Today I am leaving for Kenya on a three week interim trip entitled Religion, Society, and Change in East Africa. This means that, for the third time in about a year–and the fourth time overall–I will be returning to the African continent. Each time, I have experienced something entirely different from the last, and I am excited to see what this new trip brings.
But I also wanted to take the chance today, before flying back over Morocco, to write about what I have been thinking since my return home about three weeks ago.
I have already talked to plenty of friends and family about my trip, and, as usual, I have also started to hit my rhythm on both the long and short versions of it. I know the best stories and how to tell them–changing host families, the Feast of the Sacrifice, trying to communicate with our village host family that we needed someplace to use as a toilet, the man on the coast who told me “Yes, and then we have babies!” when I told him I wasn’t in love with him (we’d met that day), the disastrous monkey stop, the three American girls who made me cringe when they ate out of my couscous zone, my 45-page Independent Study. Those are certainly the events that jumped out at me during the program, and they offer a glimpse into my experiences with Moroccans, with gender relations and religion and space and cultural expectations.
But those are also the extreme stories, and although I have no need to exaggerate them (they are perfectly exaggerated on their own), I know they do not represent the whole of my experience. There is a part of me that is worried about leaving again so soon, for what almost certainly will be another trip of extremes, in case these new stories begin to push out the smaller memories from my head too quickly. Because, in truth, the majority of my experiences were the endless struggles with my host families about how much I would eat, and the walks through the medina, juggling harassment and heat and the dirty water that sprang up if you stepped on a loose stone, and the chocolate runs and hours of watching TV with my host sister and the trips to the internet cafe with my friends.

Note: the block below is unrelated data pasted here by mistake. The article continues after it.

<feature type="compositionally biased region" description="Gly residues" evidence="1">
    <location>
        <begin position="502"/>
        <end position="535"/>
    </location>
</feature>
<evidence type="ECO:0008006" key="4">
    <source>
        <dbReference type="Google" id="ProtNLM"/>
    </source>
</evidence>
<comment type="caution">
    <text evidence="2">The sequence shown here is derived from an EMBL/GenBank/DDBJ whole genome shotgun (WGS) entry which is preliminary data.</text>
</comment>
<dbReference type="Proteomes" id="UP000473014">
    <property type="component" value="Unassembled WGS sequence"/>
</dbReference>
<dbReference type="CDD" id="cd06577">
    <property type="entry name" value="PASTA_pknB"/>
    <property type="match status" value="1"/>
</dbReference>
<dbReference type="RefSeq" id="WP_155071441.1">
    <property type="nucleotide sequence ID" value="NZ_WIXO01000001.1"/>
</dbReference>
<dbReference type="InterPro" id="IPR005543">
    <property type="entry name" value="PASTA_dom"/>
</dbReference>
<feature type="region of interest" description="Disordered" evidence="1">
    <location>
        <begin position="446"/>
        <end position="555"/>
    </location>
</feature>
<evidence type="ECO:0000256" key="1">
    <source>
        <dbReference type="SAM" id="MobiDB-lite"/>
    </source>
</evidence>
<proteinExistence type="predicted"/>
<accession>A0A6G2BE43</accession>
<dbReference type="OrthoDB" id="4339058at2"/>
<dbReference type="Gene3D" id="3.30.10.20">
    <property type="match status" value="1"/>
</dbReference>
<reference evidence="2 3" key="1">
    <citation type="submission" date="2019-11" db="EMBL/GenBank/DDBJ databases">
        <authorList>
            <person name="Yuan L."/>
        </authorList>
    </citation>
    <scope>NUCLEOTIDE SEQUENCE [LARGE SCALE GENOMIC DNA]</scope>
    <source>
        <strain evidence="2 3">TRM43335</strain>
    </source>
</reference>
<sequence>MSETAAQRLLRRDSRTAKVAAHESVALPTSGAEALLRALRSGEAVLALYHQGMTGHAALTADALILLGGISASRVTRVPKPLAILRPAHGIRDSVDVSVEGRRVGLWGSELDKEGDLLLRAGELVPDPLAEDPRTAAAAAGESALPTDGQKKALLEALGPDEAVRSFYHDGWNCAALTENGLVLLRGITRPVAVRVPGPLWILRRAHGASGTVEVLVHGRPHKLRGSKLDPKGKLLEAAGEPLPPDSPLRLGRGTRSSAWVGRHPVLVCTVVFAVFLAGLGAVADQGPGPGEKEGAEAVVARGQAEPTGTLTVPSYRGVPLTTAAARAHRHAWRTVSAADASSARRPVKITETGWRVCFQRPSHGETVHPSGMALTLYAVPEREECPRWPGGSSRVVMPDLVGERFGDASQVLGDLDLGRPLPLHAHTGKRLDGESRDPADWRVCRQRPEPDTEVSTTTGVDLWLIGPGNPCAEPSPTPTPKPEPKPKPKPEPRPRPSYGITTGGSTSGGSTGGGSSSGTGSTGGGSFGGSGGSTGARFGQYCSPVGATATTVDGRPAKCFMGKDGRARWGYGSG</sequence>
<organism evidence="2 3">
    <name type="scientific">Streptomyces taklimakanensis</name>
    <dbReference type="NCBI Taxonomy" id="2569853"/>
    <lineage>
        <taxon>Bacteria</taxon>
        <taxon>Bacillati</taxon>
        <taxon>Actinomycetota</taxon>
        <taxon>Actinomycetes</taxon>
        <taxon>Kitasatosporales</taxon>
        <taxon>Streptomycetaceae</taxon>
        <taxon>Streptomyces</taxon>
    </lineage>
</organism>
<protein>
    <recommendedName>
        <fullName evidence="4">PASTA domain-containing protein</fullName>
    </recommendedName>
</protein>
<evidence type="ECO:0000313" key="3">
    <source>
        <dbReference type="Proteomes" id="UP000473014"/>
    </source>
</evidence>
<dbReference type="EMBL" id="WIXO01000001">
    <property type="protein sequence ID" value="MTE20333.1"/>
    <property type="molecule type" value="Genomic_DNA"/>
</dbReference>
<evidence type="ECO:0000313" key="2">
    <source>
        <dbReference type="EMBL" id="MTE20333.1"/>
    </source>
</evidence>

Those are the moments that made my semester what it was, and I’m afraid that those will be the first experiences that I forget. I know that even if I had had the discipline to write in my journal every day, these are the moments I would have skipped over, thinking them redundant after repeating them each day.
In writing this, I realize how much I miss Morocco. I don’t think I was ever as happy as I was this entire semester, struggling and finding out that I am positive and optimistic and could handle anything thrown my way. And I know that I can keep that knowledge with me when I return to school, although, ironically, I think it will take more effort. That’s the strange thing–to know that I am happier and more positive the more I am challenged. I guess being bored has always gotten me down. And there is more that will stick with me. After a semester of writing very little, I can feel the experiences in my fingers, ready to find their way into my world now that I can begin to process them. At least I know that my experiences will find a way into a tangible form in some way or another.
Yes, I am sad that my experience is over. I am sad to leave my friends, and to say goodbye to my host family, and to know that the next time I walk through the Rabat medina I might get lost.
But I’m glad to know that I will miss it. It only means I will keep it closer to me, and that I will continue to learn from it longer.